Creative Commons License

Creative Commons License
This work is licensed under a Creative Commons Attribution-Noncommercial-No Derivative Works 4.0 License.

Open Access

1

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Poster to be presented at GW Annual Research Days 2017

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An exploration of first-generation college graduate health outcomes in early adulthood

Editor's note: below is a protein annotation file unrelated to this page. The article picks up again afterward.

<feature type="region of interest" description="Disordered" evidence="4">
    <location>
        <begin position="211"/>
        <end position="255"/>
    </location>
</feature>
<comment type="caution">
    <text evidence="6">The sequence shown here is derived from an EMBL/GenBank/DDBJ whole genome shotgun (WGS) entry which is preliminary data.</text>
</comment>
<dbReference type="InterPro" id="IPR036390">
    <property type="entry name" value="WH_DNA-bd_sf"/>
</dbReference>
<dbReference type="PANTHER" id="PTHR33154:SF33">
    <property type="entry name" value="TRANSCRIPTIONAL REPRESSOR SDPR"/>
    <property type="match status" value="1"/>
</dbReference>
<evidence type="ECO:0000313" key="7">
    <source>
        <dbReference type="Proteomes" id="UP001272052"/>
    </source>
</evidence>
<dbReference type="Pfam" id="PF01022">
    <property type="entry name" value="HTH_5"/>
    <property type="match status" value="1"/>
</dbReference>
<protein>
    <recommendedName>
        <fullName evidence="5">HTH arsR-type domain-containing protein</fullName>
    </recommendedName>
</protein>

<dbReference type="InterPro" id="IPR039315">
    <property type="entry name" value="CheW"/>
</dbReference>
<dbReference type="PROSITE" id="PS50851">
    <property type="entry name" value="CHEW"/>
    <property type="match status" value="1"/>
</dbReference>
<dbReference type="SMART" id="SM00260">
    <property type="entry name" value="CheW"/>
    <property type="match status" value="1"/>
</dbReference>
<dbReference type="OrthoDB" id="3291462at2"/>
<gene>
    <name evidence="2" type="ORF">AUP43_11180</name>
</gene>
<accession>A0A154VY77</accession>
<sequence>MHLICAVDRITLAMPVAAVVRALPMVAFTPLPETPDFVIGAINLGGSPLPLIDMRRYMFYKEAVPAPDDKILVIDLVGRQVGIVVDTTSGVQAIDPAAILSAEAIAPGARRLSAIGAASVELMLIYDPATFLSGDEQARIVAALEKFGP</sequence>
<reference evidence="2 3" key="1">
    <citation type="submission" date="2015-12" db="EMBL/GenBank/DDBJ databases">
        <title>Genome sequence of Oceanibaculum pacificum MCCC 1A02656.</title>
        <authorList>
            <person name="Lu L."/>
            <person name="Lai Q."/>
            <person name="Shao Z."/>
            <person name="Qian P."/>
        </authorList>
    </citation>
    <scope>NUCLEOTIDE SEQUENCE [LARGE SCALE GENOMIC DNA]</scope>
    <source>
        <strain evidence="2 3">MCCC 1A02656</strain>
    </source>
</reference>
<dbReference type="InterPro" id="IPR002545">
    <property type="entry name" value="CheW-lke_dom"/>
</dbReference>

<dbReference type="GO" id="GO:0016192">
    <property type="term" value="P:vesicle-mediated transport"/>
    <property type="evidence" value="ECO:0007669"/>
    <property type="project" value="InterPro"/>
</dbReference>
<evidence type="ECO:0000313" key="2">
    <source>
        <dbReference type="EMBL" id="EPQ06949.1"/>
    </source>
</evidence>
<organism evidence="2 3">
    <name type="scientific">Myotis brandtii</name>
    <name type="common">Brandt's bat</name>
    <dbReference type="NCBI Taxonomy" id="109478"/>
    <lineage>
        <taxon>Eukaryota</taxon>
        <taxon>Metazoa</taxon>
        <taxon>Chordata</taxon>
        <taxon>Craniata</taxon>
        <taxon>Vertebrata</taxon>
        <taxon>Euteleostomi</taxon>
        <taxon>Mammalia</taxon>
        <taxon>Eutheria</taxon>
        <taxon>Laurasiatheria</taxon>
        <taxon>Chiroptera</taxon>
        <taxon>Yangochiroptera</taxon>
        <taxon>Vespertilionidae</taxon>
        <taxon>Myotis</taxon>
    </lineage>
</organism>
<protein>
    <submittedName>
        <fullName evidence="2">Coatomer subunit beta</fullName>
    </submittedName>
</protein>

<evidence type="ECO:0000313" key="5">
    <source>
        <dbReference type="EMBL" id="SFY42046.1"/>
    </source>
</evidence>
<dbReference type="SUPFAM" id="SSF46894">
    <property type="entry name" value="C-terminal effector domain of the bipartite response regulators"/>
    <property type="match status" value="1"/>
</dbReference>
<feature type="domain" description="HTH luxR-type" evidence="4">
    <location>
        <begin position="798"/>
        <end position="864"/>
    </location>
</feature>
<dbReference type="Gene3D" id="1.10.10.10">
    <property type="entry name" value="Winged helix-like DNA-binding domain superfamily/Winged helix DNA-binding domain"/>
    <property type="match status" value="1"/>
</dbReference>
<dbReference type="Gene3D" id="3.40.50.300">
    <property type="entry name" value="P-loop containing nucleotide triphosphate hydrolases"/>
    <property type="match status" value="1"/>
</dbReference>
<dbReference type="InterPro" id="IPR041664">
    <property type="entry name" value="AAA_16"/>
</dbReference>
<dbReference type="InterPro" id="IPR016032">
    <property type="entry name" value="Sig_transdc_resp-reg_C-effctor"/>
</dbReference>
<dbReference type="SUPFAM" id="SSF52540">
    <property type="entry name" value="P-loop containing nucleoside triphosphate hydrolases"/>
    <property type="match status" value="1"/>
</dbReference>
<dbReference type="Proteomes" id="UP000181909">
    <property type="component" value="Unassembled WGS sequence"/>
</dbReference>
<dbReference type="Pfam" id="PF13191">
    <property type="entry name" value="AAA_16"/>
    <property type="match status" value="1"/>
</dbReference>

Chronic diseases and conditions such as heart disease, stroke, and obesity are among the most common, costly, and preventable illnesses prevalent in the United States. Understanding the social and economic factors that influence individual and community health has become important as growing evidence points to the effect of the interplay of the social, physical, health services, and structural environment on one's health. Education is one such factor that has become increasingly recognized as an important social determinant of health, and parental education has been shown to be associated with educational and occupational outcomes in children. Guided by the Ecological Model of Health, this research sought to understand first-generation college status as a social status factor. Almost one-third of the national undergraduate population is first-generation college students - those whose parents did not earn a postsecondary degree; they are an important, growing, but often hidden population. The current study is a secondary analysis of data collected as part of the National Longitudinal Study of Adolescent to Adult Health (Add Health). This research investigated the relationship of first-generation college graduate status to health (measured by Body Mass Index and blood pressure) of individuals aged 24-32 years old, as well as potential mediators of the relationship – health behaviors, stress and social support. Results indicated that approximately 44% of college graduates are first-generation and were 1.6 times more likely to be from a minority group than their continuing generation peers (95% CI:1.27, 2.25) (p = 0.000). They were 3.91 times more likely to come from families with incomes below the median for college graduates ($51,000) than their peers (95% CI: 2.97, 5.15) (p = 0.000). First-generation college graduates had statistically significantly higher mean BMIs than their peers (28.41 and 26.62, respectively); first-generation college graduate status had a significant association to BMI, even while controlling individually for health behaviors, social support, and adolescent family income. Health behavior and social support did not mediate the relationship between first-generation college graduate status and health, but social support differed significantly between first and continuing generation college graduates. The findings have implications for national policies concerned with support of first-generation college graduates while in college and with the transition into early adulthood. This is the first study, to the author's knowledge, to use a nationally-representative dataset (Add Health) to generate a profile of first-generation college graduates in early adulthood and to explore the health outcomes of first-generation college graduates.